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Every online scam begins more or less the same—a random e-mail, a sketchy attachment.But every so often, a new type of hacker comes along. He secretly burrows his way into your hard drive, then into your life. It was a Saturday night, not much happening in her Long Beach, California, neighborhood, so high school senior Melissa Young was home messing around on her computer.

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Attached to the note was a file labeled simply SCARY. Yeah, the IM had come from her account, but she hadn't sent it. That night, Suzy's 20-year-old friend Nila Westwood got the same note, the same attachment. When she called her friend to see what she'd missed, things actually got freaky: Suzy'd never sent a thing.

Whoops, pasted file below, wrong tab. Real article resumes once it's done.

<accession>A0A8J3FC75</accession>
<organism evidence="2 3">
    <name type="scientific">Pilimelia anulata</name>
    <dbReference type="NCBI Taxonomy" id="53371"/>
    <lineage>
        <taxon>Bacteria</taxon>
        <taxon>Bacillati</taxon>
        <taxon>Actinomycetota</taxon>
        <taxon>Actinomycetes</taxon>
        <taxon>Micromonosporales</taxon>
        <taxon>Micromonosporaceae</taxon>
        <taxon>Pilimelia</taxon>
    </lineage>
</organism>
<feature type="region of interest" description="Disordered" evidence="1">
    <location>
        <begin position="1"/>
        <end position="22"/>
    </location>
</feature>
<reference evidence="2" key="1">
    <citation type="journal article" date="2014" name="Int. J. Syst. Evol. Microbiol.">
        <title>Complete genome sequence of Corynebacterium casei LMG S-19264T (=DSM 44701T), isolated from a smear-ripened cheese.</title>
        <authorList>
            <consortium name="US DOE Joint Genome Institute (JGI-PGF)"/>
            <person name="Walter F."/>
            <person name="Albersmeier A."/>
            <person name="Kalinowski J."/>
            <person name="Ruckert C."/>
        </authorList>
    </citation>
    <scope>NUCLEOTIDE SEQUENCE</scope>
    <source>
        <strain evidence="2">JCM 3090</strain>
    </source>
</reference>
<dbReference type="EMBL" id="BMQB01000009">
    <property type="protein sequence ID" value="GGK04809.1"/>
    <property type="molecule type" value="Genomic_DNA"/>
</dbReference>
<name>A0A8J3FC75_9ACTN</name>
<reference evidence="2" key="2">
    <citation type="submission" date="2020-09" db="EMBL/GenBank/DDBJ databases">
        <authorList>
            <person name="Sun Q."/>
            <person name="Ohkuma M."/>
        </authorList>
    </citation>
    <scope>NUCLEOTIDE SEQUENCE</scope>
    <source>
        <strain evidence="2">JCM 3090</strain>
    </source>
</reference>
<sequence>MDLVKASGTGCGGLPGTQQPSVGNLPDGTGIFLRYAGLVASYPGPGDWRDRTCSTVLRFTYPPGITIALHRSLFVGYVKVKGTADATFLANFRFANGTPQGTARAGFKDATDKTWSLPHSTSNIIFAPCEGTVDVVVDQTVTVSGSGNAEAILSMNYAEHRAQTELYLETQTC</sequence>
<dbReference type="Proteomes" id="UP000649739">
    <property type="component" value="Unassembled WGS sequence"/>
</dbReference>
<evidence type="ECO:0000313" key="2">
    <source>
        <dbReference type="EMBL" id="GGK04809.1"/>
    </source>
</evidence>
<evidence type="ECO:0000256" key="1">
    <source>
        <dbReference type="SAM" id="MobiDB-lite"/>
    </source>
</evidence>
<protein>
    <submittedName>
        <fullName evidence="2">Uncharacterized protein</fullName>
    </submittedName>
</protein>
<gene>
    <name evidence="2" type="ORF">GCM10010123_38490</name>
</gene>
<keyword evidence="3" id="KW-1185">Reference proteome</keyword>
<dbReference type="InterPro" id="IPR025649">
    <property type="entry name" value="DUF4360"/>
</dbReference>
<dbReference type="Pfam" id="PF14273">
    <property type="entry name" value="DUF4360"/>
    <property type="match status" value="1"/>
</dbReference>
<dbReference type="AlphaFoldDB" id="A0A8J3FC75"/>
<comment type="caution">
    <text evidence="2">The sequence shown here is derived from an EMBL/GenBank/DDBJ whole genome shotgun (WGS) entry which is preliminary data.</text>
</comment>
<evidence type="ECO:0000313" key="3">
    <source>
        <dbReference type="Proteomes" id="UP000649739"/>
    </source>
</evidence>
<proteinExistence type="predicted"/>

Melissa wondered why her goof-off sister was IM'ing from the next room instead of just padding over—she wasn't usually that lazy—so she walked over to see what was up. Unlike Melissa, she opened it, expecting, say, a video of some guy stapling his lip to his chin on You Tube. The girls pieced together the clues and agreed: Suzy's AOL account had been hacked.

Kirkpatrick, a programming expert, spent over a decade working in information security in the private sector.

While Rogers often takes the lead consoling victims and grilling suspects, Kirkpatrick can wade through thousands of lines of code to find the slightest abnormality.

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